Posted in Real Estate News

The Future of Fund Management: David v Goliath

Hogan Lovells hosted the Reading Real Estate Foundation Breakfast Forum (RREF) on 4 March. RREF is a registered charity that provides support for real estate and planning education at the University of Reading.

The event featured presentations by:

  • Andrew Creighton, Head of Segregated Property Mandates, Aberdeen Asset Management;
  • David Paine, Head of Real Estate, Standard Life; and
  • Jos Short, Founding Partner and Executive Chairman, Internos Global Investors.

The question to be debated was, with the continuing M&A activity in the fund management sector, is bigger always better or will there continue to be room for the small players to make their mark?

Perhaps predictably Andrew Creighton (from Aberdeen who have £324.4bn assets under management) and David Paine (from Standard Life who have £266.2bn assets under management) were of the opinion that bigger is better, whilst Jos Short (from Internos who have just 110 staff) made his case for the small guys.

Andrew Creighton supported his view with his STRIPE theory: that bigger fund managers benefit from Scale, Teamwork, Research, Investment process, Performance and Expertise.

Key themes to emerge in favour of the larger companies were the broad range of expertise and specialist skills, economies of scale and sophisticated investment processes.  The attraction of brand often attracts clients and opens doors to emerging markets.

Jos Short countered these arguments with the view that smaller fund management firms are more innovative and entrepreneurial in their approach to fund management, can make decisions more efficiently and are therefore more responsive to the needs of clients.  Jos also noted that he believes senior personnel in smaller firms are highly involved with funds on a day to day basis.

The presenters all agreed that there is always a place for the players who spearhead creativity and entrepreneurialism regardless of size.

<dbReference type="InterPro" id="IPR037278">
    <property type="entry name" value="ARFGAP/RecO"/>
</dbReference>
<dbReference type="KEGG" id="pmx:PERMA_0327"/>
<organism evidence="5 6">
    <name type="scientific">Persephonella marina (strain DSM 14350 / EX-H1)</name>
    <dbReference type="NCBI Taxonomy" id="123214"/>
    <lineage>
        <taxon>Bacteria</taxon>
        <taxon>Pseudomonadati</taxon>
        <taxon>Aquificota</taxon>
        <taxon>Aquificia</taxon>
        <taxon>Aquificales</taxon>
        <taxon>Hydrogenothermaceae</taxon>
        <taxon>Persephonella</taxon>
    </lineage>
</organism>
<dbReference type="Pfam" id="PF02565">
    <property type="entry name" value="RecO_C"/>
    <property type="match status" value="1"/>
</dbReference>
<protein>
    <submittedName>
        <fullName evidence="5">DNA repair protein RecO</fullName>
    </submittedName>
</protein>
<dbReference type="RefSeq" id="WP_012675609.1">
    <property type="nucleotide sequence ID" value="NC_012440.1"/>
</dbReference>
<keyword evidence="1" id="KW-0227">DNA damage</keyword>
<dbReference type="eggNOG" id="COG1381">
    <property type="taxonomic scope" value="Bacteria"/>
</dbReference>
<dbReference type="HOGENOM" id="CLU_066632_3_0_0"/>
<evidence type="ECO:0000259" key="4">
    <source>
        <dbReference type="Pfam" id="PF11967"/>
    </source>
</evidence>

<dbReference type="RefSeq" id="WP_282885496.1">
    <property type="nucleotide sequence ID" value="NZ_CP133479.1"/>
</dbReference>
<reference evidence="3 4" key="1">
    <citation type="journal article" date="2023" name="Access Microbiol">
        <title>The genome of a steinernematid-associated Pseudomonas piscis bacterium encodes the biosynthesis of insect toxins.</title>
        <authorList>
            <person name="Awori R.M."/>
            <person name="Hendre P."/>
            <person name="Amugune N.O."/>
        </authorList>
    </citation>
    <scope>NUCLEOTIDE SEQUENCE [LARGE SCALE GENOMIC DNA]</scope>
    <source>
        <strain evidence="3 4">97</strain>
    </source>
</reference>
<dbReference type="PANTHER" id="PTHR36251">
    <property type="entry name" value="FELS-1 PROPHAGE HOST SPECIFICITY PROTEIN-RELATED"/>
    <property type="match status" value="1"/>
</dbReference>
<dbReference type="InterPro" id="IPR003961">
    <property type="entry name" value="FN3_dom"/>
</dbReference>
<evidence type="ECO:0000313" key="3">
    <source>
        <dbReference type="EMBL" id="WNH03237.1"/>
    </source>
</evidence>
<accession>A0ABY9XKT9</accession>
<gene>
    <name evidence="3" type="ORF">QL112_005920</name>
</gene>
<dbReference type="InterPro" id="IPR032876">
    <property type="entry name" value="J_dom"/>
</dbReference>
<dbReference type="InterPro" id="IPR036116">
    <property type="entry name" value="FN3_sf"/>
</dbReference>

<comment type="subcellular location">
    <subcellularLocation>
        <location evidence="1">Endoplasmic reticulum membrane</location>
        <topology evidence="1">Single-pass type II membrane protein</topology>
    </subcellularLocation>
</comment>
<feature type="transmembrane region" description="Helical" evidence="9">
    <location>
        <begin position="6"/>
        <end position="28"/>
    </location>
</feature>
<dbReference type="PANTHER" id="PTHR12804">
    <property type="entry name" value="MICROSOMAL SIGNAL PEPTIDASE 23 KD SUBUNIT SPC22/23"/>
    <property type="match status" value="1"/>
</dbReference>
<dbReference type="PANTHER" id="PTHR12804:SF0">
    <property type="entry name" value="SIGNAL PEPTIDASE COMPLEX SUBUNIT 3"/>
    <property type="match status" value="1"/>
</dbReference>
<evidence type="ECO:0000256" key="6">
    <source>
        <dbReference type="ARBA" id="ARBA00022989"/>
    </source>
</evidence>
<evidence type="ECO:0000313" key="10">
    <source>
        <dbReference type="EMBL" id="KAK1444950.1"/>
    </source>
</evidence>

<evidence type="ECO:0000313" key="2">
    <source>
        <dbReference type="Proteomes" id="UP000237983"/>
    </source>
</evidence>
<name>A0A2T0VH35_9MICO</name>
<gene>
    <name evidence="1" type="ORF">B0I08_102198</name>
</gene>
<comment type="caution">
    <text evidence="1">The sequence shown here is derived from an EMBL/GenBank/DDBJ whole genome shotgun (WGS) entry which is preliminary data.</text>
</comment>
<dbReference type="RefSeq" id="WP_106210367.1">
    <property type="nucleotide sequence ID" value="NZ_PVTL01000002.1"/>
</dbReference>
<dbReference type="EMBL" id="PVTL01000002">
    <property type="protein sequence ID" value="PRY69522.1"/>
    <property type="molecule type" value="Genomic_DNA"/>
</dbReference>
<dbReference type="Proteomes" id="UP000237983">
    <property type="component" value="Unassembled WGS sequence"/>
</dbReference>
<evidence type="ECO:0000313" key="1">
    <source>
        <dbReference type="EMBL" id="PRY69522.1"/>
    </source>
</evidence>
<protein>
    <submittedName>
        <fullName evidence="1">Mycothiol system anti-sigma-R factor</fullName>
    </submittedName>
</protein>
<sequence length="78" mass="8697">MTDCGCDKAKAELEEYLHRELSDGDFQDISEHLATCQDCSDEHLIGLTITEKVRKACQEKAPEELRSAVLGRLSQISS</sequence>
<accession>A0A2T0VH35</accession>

Posted in Real Estate News

Turning over a New Leaf – the impact of multichanneling on turnover rents

We all know that multichannelling is having a major impact on the retail industry and the negotiation of leases is not immune from this.

One of the main areas affected is the capture of turnover rent and, increasingly, tailored drafting is required to reflect the differences in tenants’ businesses. For those who weren’t able to make our Retail Property Disputes Seminar last week, here are some of the key questions to bear in mind when agreeing turnover rent provisions at heads of terms stage:

  1. How does the tenant allocate its online orders – to the nearest store or to a separate online company?
  2. Which channels does the tenant use at the moment and how might its business evolve during the life of the lease?
  3. How will online returns to the store be dealt with and how can this be policed?
  4. How will the turnover provisions deal with click and collect orders that are picked up from the store?
  5. What about group companies which comprise a number of separate retail brands operating from their own stores, who allow customers to collect items ordered online from a designated store regardless of the brand? Convenience is key to the customer but if retailers are charged turnover rent on these items, they might be tempted to only allow collection from a store with no turnover rent provisions even if it is not as convenient or, in the worst case, not allow collection at all.
  6. How will the lease deal with orders placed on devices within a shopping centre but outside a tenant’s premises?
  7. How will the landlord audit information provided by the tenant and does it know enough about the tenant’s business to do this effectively?

The key to effective turnover rent is greater understanding and communication between landlords and tenants, a trend which started during the recent downturn and which is of growing importance.

It is also worth landlords and tenants bearing in mind the rent review provisions. Over time, it is likely that retailers will carry less stock in their stores as sales continue to migrate online. The upshot of this trend is that the optimum demise size is likely to decrease as less back of house space is required.